With my interest in political science and current career of teaching political and social development, you might assume this would be a very opinionated post on upcoming elections in the States, or perhaps the upcoming elections here in Thailand.
It won’t be about either.
Instead, the conversation during our bike ride today was this: are the advertisements in Thailand or America more annoying?
In America, the primary advertisements are on television during commercial breaks. You might receive a few phone calls and fliers in the mail. Please note that you have the choice to turn off the television or mute the volume; you can hang up the phone or throw away the flier. It’s a quick exit.
In Thailand, the primary advertisements are trucks, driving around town with blared speakers discussing their candidate or party. Please note that these are usually blown speakers, so it sounds a bit like someone yelling at you with their hand over their mouth. In order to ensure that you are blessed with the entire message, these trucks drive slowly through the center of town and even park in a neighborhood, blaring the speakers so that the whole neighborhood can hear the whole speech at once.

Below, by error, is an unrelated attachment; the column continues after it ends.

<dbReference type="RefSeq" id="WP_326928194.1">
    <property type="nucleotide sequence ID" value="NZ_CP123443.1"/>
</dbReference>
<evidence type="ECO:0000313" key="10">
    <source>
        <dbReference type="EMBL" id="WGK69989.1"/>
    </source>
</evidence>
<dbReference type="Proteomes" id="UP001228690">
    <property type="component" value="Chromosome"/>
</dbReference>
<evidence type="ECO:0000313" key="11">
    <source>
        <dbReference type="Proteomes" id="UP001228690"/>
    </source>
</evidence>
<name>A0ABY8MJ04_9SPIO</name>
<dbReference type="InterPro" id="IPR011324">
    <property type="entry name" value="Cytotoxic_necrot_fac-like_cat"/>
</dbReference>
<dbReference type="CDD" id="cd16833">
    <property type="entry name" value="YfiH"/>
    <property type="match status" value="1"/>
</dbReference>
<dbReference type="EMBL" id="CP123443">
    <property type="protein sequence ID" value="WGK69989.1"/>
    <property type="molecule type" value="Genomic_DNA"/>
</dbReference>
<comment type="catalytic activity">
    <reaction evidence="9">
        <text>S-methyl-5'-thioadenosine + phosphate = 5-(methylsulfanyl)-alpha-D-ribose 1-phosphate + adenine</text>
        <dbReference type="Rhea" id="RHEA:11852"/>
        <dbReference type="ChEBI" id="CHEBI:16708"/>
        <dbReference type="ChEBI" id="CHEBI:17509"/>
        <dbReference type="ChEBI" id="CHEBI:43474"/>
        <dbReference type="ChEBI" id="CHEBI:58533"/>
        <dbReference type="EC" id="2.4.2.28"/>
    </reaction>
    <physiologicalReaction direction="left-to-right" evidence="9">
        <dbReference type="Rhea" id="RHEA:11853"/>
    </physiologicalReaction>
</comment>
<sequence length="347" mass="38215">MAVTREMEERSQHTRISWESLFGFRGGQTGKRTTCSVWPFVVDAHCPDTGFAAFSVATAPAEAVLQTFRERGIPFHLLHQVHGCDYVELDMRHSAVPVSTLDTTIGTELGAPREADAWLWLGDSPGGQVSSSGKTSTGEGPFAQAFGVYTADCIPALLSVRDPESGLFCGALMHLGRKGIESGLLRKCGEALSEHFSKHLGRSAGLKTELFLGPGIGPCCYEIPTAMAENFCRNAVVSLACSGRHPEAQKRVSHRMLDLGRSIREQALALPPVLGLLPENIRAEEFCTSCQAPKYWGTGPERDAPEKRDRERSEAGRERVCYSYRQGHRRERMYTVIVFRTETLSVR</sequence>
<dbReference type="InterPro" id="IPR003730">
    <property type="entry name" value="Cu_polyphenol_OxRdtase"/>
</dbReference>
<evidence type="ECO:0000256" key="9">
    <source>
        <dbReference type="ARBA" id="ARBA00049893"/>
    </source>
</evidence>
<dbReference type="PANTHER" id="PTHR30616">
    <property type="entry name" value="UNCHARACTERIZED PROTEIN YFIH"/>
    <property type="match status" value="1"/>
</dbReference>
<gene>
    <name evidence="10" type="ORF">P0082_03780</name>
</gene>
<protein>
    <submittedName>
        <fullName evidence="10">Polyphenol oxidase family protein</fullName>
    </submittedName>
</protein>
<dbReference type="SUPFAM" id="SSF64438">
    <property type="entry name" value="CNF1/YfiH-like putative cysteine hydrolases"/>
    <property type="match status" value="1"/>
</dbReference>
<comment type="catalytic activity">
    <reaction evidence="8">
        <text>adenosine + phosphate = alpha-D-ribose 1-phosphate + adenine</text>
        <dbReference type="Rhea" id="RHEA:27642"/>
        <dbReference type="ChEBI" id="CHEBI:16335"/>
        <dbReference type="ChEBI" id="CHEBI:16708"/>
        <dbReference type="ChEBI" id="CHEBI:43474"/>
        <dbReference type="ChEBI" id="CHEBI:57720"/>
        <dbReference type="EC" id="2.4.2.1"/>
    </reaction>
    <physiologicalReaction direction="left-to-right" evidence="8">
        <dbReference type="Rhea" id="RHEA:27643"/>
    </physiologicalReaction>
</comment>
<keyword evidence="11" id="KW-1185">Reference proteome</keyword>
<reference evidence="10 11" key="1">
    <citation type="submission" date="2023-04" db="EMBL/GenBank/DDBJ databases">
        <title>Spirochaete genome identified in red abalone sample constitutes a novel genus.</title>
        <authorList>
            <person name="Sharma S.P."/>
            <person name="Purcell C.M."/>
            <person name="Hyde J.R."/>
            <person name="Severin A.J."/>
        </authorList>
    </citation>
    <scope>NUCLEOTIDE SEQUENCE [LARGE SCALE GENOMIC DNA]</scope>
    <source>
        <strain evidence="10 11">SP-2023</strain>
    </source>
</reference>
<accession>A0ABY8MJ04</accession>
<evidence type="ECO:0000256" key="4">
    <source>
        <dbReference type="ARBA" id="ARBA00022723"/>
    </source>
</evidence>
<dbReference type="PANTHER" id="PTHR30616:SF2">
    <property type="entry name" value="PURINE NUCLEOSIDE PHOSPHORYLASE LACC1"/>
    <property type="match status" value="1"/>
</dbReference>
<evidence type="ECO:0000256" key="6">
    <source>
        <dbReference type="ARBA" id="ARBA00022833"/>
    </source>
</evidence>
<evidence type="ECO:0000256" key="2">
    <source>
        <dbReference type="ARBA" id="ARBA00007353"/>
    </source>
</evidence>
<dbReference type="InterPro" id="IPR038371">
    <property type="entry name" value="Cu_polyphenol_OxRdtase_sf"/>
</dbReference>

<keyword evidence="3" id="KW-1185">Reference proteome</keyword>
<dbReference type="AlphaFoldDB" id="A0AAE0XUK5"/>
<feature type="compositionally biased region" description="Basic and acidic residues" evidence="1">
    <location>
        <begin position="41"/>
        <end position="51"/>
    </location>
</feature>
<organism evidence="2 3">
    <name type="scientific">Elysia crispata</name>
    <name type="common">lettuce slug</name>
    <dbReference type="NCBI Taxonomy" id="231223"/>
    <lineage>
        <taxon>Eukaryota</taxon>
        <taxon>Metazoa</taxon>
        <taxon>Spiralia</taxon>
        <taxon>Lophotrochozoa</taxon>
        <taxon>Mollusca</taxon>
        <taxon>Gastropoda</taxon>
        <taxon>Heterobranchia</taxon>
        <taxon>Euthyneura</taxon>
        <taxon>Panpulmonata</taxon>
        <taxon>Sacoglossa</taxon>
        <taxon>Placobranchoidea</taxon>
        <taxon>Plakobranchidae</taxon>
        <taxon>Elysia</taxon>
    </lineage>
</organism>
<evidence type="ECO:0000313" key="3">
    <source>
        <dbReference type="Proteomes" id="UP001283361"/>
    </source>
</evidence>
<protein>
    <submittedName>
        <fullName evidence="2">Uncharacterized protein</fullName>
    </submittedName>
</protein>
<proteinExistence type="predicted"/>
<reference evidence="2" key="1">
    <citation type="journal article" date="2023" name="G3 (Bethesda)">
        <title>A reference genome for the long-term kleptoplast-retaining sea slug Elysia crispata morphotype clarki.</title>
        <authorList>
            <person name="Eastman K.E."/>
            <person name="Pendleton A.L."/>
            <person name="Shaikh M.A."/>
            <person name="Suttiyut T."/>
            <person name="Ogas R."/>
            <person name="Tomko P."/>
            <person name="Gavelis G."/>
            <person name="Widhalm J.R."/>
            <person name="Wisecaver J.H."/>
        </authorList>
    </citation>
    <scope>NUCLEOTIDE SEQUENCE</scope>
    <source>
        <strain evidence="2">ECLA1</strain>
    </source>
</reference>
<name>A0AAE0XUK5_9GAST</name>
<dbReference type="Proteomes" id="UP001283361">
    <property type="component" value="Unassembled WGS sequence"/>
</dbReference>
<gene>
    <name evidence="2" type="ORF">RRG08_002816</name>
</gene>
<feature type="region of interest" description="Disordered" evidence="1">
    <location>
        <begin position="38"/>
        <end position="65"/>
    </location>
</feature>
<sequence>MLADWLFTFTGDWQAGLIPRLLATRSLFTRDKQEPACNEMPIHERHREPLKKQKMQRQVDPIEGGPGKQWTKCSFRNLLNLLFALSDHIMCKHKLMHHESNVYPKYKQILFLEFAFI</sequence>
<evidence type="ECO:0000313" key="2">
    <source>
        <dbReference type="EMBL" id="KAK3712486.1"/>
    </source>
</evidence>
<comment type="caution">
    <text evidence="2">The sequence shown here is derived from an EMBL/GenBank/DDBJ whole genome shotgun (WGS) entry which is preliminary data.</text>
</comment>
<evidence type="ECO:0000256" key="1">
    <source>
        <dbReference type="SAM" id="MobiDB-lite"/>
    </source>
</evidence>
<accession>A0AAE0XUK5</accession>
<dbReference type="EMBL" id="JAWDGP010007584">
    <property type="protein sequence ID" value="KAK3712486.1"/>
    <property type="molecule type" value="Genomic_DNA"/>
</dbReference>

I will note here that this is not only acceptable for elections, but for all stores often use this for promotions as well.
I actually prefer to be driving when I see these trucks, at which point I can zoom right on by. It is more unpleasant when they are actually in the neighborhood and I am required to hear them out and listen to the kids attempt to repeat the Thai. This is very much like having thirty speakers right outside your window.
But today, it got worse. Today we were on our bike ride out of town when we heard a truck. But on a bicycle, you can’t exactly speed away. In fact, his slow pace is very nearly the pace we were managing on the bicycle, thus requiring us to listen to the same advertisement repeatedly for about six kilometers. At this point he stopped in a neighborhood, where we could thankfully pass him; only to have him pass us again–slowly–about twenty minutes later.
It was during one of the moments we were traveling at the same pace that I yelled to Stephen, “Is it just because he has been right behind us for awhile or is this way more annoying than any number of commercials?”